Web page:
To create the War on Poverty, Shriver exhibited similar political skill. But because part of Sarge’s vision was to really empower the poor, time after time he had to use his political skill to save the program. OEO was always in political trouble. In Mississippi, the statewide Head Start program he funded helped reshaped the white-only politics in the Democratic Party in the state – and the old guard didn’t go easily. The Head Start program, called the Child Development Group of Mississippi, was an operational outgrowth of the Freedom Democratic Party which challenged the white-only Democratic delegation at the 1964 convention. Mississippi’s powerful Congressional delegation, led by the legendary Senator John Stennis, tried to kill the program. Sarge had to compromise, but he never backed down. He did cut the number of counties CDGM could operate in but he created a new statewide Head Start Program, Mississippi Action for Progress, with close ties to the newly formed Mississippi Young Democrats, an integrated party. Together the two groups changed Mississippi forever. I spent a lot of time in key counties in Mississippi, including Sunflower County – home of Senator Jim Eastland and Civil Rights legend Ms. Fannie Lou Hamer – so I witnessed the importance of what Sarge did first hand.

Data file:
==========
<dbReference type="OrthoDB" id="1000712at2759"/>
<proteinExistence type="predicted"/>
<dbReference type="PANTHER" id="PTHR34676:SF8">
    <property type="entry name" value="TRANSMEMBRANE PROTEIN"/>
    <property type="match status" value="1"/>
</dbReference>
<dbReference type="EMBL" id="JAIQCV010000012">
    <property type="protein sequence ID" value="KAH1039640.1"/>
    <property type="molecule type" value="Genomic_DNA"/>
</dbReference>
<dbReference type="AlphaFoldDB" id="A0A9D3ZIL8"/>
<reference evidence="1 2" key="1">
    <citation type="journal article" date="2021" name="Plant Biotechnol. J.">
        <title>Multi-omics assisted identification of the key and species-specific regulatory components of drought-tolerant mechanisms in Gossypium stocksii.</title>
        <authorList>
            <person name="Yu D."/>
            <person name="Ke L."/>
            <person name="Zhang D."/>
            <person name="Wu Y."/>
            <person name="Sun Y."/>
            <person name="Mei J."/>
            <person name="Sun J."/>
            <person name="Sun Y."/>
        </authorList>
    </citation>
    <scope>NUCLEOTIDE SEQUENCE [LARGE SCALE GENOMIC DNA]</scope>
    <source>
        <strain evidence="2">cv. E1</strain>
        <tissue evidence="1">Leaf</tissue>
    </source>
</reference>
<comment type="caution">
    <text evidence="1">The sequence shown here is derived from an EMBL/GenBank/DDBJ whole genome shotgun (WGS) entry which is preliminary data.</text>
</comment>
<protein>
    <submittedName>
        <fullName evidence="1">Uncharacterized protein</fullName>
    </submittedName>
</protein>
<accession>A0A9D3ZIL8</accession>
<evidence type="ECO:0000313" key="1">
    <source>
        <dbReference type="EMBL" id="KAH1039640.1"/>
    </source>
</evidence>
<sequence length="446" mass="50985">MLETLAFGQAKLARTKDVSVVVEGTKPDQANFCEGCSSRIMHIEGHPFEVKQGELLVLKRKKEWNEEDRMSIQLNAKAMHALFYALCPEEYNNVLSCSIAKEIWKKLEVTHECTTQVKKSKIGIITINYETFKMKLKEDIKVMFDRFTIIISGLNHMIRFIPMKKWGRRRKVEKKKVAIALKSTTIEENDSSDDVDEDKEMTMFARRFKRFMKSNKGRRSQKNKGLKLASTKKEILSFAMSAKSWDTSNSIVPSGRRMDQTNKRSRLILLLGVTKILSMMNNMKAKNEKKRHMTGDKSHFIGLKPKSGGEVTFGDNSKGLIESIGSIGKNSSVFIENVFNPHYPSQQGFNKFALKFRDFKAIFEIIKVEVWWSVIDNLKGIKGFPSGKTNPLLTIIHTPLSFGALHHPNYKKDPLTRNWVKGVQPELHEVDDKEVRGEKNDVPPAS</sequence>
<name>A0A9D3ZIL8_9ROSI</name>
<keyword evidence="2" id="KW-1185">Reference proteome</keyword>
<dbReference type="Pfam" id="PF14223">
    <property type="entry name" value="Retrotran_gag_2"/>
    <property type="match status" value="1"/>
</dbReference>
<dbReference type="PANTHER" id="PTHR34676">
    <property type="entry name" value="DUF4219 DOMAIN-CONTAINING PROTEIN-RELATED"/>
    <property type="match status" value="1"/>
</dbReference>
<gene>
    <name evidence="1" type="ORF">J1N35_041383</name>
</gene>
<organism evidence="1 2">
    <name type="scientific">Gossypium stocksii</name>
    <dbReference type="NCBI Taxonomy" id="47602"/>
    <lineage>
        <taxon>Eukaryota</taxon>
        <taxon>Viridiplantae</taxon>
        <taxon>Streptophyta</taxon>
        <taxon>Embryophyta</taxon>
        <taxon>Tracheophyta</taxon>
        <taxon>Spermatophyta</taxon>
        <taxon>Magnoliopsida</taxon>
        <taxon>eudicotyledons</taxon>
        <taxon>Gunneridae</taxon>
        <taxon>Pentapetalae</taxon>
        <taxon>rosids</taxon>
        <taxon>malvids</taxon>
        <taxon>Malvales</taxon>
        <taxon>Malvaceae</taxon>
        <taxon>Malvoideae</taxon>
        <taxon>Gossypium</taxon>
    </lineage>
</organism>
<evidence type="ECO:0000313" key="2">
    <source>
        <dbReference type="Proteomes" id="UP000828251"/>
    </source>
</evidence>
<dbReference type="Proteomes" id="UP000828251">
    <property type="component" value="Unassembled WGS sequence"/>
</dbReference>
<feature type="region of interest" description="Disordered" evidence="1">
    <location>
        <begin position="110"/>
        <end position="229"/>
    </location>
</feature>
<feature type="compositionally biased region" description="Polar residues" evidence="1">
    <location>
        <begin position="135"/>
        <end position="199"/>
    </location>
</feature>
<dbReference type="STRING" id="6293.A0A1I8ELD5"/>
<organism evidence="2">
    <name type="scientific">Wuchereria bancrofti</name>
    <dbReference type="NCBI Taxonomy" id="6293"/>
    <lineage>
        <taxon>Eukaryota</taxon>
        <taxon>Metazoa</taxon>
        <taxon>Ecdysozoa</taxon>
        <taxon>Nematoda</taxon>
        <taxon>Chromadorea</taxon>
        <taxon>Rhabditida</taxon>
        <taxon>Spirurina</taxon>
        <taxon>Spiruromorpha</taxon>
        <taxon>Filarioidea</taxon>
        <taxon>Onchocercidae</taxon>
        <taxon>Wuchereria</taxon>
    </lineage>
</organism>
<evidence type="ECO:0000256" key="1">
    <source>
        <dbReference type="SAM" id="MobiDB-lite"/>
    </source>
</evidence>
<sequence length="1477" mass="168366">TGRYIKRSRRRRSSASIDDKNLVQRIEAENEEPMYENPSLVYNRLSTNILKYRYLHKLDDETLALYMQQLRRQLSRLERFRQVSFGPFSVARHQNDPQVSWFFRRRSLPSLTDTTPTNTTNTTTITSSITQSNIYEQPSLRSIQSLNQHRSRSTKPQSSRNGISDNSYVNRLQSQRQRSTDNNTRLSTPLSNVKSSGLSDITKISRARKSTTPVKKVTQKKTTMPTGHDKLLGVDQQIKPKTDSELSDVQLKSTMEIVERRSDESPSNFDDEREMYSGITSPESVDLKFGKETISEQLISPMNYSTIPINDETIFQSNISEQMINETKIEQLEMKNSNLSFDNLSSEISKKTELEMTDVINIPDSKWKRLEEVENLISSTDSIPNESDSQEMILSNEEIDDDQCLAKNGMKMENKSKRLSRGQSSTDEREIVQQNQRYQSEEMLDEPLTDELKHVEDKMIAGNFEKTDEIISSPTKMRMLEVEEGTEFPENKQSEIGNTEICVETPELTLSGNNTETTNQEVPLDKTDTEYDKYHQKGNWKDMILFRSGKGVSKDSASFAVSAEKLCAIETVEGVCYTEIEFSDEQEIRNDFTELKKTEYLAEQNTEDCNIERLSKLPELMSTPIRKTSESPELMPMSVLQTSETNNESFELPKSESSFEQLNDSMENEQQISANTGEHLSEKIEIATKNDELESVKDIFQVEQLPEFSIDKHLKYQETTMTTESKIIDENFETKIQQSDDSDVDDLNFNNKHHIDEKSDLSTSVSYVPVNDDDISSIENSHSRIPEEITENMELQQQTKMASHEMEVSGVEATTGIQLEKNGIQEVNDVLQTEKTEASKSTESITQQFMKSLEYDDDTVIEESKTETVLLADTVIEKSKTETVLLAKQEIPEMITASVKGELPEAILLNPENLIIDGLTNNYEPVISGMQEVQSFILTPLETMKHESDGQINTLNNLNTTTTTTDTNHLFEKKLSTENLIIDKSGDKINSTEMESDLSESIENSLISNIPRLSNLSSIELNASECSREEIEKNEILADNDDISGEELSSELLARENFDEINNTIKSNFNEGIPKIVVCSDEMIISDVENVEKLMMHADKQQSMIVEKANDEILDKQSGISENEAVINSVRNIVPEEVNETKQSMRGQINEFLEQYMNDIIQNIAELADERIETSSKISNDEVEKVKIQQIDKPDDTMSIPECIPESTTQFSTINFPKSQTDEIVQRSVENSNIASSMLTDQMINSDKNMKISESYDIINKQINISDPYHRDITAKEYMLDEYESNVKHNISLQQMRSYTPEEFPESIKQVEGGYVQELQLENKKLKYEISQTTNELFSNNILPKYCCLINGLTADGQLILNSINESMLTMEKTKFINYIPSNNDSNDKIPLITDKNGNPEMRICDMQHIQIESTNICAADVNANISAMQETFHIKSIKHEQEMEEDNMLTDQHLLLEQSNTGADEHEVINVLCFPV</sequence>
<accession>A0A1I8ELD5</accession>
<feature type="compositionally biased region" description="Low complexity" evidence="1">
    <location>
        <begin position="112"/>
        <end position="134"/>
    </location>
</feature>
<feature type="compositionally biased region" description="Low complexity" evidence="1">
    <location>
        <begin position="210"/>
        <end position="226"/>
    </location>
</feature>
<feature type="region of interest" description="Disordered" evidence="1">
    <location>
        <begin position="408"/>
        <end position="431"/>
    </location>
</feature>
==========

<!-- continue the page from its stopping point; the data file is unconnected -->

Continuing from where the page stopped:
The OEO principle of empowerment – we strove for maximum feasible participation of the poor – outraged America’s mayors and created enormous political headaches for Sarge every day. The concept was simple: poor people had a right to one-third of the seats on every local poverty program board. The mayors went crazy. I was once asked by a mayor who had closed five neighborhood centers: “Why should I open five organizations to campaign against me.” Sarge never buckled. He hated welfare and believed in community action. Even when Johnson effectively pulled the plug on the War on Poverty to fund the war in Vietnam, Sarge fought on and won. We didn’t always get our paychecks on time because Congress delayed our funding – that’s why I got an American Express Card in 1967 – but in the end Sarge won the battle and the anti-poverty program went on. It’s not always appreciated today, but during the Shriver years more Americans got out of poverty than during any similar time in our history. (The Clinton years – employing the same philosophy – were the second best.)